NIQ Retail Spend Barometer
United Kingdom

UK Shoppers Spend a Combined £68.5bn on FMCG and Consumer Tech Products

  • Brits spent £50.2bn on FMCG in Q1 2024, a 6.2% uplift compared with the same period last year. Growth is driven by the fresh and perishable food category (+6.8%)
  • The Tech & Durables (T&D) market has seen spend fall to £18.3bn in Q1 2024, a decline of -2.6% compared with Q1 2023
  • UK shoppers still sought to make savings, leading to sales growth in private own-label items over brands, while supermarket promotions reached their highest levels in four years (25.3%)

UK shoppers spent a total of £50.2bn on FMCG in Q1 2024, this is an uplift of 6.2% compared with the same period last year. However, spending on Tech & Durables (T&D) fell by -2.6% to £18.3bn as shoppers cut back on large and expensive tech purchases, such as TVs, Computing and White Goods. This is according to new insight from the NIQ Retail Spend Barometer, which is powered by GfK intelligence, which measures the turnover in sales of FMCG and non-food consumer products sold in retail stores across the UK.

Uplift in FMCG driven by fresh food

According to NIQ, although consumer confidence remains cautious, slowing food inflation (down to 3.7% in March) is enabling shoppers to add more items to their shopping basket. This has helped to drive minor positive volume growth throughout Q1 2024 for the first time since Q1 2021. This unit growth is driven by fresh and perishable food (+6.8%), due to its faster drop in inflation. As a result of slowing price increases, despite an improved volume trend, there is a slowdown in value growth from +7.1 in Q4 2023 to +6.2% in Q1 2024.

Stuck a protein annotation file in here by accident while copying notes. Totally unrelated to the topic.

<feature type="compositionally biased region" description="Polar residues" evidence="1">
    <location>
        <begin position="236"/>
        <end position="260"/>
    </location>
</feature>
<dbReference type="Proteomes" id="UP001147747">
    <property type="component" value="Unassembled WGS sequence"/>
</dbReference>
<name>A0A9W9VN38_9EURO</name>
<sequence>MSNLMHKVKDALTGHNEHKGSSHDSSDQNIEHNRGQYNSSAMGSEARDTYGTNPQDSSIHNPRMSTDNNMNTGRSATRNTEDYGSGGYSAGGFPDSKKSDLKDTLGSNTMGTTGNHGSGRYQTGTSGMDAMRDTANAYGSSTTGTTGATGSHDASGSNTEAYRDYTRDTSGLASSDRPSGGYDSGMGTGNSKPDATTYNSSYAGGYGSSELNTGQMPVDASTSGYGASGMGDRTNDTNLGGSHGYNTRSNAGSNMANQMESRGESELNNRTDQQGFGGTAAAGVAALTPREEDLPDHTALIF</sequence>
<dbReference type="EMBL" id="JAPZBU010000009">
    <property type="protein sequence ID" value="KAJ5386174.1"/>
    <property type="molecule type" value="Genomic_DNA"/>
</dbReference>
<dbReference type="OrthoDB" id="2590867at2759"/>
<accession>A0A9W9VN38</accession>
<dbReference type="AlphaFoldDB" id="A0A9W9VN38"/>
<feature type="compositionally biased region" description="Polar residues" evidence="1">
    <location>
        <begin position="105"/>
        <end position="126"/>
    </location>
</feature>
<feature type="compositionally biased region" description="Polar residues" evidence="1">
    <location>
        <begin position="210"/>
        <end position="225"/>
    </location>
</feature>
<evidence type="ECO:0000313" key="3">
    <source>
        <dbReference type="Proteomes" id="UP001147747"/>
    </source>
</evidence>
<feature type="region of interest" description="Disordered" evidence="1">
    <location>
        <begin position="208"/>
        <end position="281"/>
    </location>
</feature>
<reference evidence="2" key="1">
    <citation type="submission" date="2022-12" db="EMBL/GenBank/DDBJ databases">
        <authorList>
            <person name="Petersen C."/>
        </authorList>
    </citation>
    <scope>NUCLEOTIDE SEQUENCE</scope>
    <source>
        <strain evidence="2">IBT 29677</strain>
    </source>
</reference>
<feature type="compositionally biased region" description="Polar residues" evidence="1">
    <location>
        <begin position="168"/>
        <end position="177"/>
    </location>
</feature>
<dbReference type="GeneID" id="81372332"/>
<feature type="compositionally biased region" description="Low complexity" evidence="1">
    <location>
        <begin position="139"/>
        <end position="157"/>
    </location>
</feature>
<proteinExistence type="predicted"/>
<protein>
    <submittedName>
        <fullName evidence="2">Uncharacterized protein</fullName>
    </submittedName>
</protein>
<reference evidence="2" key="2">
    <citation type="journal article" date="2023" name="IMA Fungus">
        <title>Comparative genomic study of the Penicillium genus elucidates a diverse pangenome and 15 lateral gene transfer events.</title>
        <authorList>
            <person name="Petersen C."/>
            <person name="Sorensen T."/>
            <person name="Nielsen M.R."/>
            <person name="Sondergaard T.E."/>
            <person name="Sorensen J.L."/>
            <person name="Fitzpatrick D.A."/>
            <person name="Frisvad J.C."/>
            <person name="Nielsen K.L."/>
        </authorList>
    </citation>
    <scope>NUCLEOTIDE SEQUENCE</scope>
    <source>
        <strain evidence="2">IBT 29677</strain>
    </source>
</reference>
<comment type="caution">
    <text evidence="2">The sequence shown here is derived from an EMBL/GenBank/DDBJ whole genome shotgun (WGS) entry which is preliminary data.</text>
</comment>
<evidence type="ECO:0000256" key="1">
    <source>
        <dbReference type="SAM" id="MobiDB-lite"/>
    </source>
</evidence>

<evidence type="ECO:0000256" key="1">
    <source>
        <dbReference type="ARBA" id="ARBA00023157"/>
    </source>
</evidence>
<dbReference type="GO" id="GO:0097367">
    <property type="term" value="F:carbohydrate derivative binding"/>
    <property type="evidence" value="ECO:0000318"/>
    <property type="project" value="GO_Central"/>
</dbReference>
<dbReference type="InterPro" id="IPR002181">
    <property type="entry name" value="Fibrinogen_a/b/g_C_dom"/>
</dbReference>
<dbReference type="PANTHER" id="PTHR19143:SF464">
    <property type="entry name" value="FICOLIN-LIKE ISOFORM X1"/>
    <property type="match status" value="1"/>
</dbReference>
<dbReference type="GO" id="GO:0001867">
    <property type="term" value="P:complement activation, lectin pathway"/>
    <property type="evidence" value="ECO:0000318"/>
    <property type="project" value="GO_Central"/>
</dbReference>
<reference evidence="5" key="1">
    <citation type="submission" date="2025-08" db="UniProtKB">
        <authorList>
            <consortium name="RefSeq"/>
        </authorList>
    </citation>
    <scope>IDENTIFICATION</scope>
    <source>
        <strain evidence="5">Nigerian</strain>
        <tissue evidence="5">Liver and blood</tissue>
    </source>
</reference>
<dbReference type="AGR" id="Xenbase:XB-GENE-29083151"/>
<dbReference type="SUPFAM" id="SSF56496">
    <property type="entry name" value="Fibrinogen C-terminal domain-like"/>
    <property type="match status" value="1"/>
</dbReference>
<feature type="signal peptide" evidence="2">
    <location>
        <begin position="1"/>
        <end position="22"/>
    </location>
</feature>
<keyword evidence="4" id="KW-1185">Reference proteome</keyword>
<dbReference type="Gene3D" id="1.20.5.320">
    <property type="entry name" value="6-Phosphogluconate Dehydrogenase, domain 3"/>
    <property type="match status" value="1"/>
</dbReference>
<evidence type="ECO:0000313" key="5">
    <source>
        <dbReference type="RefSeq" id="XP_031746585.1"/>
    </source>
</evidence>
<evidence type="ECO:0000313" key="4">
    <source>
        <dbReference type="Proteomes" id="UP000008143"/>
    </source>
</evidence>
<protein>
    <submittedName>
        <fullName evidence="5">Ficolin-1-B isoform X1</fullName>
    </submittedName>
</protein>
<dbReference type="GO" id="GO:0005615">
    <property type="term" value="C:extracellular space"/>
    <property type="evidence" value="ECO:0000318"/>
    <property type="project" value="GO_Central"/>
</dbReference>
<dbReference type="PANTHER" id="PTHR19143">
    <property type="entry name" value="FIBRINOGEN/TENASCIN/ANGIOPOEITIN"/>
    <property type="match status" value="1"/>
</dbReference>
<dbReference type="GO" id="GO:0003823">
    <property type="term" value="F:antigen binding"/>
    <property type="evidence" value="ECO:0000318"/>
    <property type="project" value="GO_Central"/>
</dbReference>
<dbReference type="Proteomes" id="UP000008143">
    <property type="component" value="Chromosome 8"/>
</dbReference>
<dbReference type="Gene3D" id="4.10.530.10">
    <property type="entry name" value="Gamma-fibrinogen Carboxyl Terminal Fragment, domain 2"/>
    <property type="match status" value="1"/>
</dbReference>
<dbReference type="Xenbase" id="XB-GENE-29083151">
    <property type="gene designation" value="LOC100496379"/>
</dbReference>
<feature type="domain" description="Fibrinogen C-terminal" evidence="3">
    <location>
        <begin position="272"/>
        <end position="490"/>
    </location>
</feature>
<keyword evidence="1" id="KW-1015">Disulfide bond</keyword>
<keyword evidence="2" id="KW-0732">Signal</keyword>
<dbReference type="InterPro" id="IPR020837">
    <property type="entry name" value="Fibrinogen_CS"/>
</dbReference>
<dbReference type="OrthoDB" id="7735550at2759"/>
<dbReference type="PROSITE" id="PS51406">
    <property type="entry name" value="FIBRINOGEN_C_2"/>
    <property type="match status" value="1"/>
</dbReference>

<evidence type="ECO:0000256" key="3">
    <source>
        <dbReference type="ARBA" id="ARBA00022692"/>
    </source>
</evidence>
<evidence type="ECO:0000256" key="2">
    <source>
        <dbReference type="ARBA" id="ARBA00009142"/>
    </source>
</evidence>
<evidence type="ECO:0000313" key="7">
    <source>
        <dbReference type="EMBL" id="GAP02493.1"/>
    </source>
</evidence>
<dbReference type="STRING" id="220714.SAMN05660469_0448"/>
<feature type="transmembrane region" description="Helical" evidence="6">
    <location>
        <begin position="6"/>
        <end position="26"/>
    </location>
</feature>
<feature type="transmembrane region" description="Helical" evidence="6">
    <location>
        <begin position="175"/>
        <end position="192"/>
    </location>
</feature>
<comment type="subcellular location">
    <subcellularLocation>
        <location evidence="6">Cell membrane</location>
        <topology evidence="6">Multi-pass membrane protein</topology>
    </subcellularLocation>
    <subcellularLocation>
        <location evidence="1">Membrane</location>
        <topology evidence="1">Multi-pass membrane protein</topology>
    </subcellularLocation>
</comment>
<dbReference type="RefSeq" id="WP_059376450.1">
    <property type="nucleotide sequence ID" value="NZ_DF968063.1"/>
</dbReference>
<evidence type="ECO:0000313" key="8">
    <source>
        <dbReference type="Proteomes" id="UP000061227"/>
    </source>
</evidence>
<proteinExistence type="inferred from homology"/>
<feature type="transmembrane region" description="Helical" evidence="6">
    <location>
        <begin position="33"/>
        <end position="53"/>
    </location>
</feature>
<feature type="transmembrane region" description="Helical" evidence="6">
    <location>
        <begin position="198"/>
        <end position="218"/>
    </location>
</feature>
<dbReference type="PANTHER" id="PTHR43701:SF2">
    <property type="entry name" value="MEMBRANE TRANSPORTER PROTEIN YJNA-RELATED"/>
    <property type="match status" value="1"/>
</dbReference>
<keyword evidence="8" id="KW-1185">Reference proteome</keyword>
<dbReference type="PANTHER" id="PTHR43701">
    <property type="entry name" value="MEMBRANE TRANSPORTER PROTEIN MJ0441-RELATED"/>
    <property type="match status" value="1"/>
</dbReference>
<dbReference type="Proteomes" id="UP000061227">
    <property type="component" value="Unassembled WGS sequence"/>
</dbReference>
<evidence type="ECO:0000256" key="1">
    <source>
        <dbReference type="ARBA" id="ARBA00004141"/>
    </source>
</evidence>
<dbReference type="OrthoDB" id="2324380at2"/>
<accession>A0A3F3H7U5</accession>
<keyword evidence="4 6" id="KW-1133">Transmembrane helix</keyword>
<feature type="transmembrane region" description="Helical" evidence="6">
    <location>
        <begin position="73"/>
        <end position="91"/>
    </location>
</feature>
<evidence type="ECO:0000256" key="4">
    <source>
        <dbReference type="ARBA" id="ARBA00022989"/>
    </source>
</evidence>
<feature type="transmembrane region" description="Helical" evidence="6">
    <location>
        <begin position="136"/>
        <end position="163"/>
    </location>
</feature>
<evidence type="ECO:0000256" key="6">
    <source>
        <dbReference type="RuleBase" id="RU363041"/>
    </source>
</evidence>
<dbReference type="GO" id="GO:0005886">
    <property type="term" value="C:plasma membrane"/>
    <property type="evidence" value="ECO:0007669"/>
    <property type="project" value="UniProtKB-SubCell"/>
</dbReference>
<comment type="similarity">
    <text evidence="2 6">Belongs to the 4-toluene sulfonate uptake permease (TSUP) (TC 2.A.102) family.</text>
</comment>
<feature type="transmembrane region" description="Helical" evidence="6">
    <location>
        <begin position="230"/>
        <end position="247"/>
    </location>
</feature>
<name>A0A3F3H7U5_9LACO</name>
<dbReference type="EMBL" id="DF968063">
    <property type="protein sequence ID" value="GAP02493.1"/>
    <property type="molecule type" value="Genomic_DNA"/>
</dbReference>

Cautious shoppers choose to invest in DIY & Home Improvement

NIQ data (powered by GfK Intelligence) reveals that the Tech & Durables market experienced a -2.6% value decline in Q1 2024, this was driven by a drop in sales for Technical Consumer Goods (-4.9%) including audio and vision electronics and mobile phones as well as Home Appliances (-5.2%). This is likely a result of the economic and political environment, and exacerbated by a lack of new products entering the market.

“It’s clear that there’s been a steady uplift in sales for FMCG, particularly as inflation continues to slow. The prospect for the rest of the year is cautiously optimistic. We see the reduction in inflation continuing to help fuel shopper sentiment. Consumers are still cautious around their spending – particularly on larger, more expensive goods – and this continues to impact T&D.”

Ben Morrison, Retail Services Director UK & IRE at NIQ